Boston CLRM: Construction Lending Amid Market Shift

At the end of September, I had the pleasure of speaking at the Construction Lenders Risk Management forum in downtown Boston. Hosted by Partner Engineering’s Bill Tryon and Elizabeth Krol, the event drew developers, construction lenders, real estate attorneys from the area’s top firms. It was a lively crowd, eager to share what business is like in one of the country’s hottest real estate markets. Below are the five talking points I shared–many of which apply to the broader market as we head into the final quarter.

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  • “Goldilocks era” — not too hot, not too cold. There’s a tug of war going on with optimism on one side and caution on the other. If you only read the Wall Street Journal headlines about double-digit declines in commercial real estate transactions every month, you might think the sky is falling. It’s not. Deal volume is…but there’s more to the story. 2015 was the best year this recovery has seen. It’s just been extremely difficult for the market to maintain that pace of velocity. Other big influencers of the market this year have to do with key shifts in the market: rising interest rates (borrowed capital is more expensive), flattening property prices (that $10M building might only be worth $9M a few years from  now), shifts to smaller deals in smaller metros (lower overall deal volume in $ terms), and growing fears that the next cyclical downturn is nearly upon us (it’s coming eventually). In the context of these trends, 2017 numbers aren’t all that surprising. Buyers aren’t as willing to pay last year’s prices, and sellers don’t want to discount yet because the market is still decent—or they may not be as motivated to sell if they don’t have to. These factors are all largely are to blame for commercial property investment volume being off this year.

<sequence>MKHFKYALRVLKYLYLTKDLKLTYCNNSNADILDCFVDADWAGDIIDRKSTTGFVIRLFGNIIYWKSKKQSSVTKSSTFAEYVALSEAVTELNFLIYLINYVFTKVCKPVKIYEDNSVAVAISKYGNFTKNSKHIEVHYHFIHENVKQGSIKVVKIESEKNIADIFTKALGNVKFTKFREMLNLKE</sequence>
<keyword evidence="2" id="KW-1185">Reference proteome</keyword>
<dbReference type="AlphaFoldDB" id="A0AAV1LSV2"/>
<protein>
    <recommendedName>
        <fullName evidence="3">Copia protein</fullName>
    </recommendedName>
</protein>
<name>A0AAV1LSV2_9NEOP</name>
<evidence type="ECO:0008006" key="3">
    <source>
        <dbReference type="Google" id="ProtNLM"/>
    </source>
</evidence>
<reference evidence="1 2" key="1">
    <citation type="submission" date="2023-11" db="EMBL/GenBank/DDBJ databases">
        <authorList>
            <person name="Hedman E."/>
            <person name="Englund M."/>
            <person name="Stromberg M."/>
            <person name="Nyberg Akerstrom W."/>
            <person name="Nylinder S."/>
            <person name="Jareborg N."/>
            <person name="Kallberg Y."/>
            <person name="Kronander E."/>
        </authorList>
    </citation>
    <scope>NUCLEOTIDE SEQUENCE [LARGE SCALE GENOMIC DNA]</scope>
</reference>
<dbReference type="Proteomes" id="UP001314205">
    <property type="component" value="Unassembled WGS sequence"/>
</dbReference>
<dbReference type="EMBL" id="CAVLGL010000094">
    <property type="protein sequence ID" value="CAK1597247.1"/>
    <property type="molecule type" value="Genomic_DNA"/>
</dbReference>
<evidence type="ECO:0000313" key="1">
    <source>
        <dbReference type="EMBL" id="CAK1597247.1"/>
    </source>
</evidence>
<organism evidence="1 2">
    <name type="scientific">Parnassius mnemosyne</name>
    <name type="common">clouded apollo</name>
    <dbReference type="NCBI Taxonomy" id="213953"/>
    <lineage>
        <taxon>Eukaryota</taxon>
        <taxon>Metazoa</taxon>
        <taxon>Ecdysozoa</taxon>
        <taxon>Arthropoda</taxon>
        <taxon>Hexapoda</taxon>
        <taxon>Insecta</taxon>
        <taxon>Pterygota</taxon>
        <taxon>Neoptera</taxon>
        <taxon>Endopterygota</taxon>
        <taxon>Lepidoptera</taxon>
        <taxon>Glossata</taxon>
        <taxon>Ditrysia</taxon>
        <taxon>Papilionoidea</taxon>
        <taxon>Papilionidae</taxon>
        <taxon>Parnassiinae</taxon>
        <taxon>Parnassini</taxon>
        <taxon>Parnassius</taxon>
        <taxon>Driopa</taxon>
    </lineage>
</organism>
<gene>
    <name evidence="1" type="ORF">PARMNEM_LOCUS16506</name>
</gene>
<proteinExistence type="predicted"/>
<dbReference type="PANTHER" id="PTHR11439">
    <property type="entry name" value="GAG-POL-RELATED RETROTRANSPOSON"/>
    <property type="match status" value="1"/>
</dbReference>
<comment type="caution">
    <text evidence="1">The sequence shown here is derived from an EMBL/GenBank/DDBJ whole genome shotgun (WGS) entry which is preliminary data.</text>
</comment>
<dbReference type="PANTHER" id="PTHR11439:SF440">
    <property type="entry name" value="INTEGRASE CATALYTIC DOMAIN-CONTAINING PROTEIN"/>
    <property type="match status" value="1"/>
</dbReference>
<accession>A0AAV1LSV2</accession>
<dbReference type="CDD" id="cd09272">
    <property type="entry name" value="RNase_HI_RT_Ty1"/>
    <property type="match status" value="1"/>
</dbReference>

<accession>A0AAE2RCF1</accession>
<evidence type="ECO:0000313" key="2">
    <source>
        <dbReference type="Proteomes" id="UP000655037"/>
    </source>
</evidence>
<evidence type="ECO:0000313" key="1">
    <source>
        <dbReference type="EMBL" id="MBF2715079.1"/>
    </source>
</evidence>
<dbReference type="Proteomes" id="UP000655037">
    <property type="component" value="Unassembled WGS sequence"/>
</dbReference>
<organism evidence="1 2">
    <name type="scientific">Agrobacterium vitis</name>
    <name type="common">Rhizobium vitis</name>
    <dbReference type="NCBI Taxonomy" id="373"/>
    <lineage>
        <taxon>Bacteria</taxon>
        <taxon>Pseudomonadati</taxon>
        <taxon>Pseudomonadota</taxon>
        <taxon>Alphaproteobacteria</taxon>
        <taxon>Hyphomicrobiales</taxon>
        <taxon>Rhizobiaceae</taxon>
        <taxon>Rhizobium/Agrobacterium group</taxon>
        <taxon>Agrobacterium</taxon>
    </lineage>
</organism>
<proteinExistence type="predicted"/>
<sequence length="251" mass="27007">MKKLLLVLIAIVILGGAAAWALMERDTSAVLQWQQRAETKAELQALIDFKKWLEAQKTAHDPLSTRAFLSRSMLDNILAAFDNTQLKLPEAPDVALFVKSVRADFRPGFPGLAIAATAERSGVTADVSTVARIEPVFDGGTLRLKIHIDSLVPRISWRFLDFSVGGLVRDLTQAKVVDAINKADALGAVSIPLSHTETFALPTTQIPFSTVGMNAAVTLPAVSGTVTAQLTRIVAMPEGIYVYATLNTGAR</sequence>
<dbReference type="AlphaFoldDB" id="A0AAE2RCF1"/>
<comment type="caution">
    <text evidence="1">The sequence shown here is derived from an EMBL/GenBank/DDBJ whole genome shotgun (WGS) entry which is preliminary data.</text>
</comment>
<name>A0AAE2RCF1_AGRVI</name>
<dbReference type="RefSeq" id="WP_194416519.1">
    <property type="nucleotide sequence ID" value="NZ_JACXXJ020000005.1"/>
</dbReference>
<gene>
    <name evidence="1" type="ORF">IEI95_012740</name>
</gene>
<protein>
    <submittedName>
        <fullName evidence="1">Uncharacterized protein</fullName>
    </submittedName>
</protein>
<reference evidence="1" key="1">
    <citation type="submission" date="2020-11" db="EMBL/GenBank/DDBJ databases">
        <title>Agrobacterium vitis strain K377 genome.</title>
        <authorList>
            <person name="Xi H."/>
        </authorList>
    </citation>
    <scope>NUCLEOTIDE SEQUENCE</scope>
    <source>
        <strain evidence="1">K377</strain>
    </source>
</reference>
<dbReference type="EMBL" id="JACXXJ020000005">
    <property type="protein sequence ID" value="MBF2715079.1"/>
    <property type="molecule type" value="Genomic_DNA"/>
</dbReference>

• Lenders are “risk-off.” The market shift means deals this year aren’t the sure thing they might have been a few years ago. That adds up to more caution, more questions, more assurances, more negotiating, more investigations, quantitative analysis—good news for anyone in the risk management field. The OCC just called out almost 400 institutions in its latest Risk Perspective report that have at least 25% of capital tied to commercial real estate loans and a 3-year growth rate of 50% or more. Construction lending fell last year under the HVCRE requirements, which mandate 50% in cash reserves on the part of the lending. So it shouldn’t surprise anyone that underwriting on construction projects has been tighter, and projects with skinny margins face an uphill battle getting financing. As one lender with a large national institution told me: “We currently have about 18-20% in construction lending, mostly multifamily, and are looking to keep it to about the same percentage. We’re being really careful about construction lending right now and are looking for very predictable income. Nothing that can get in the way of that.”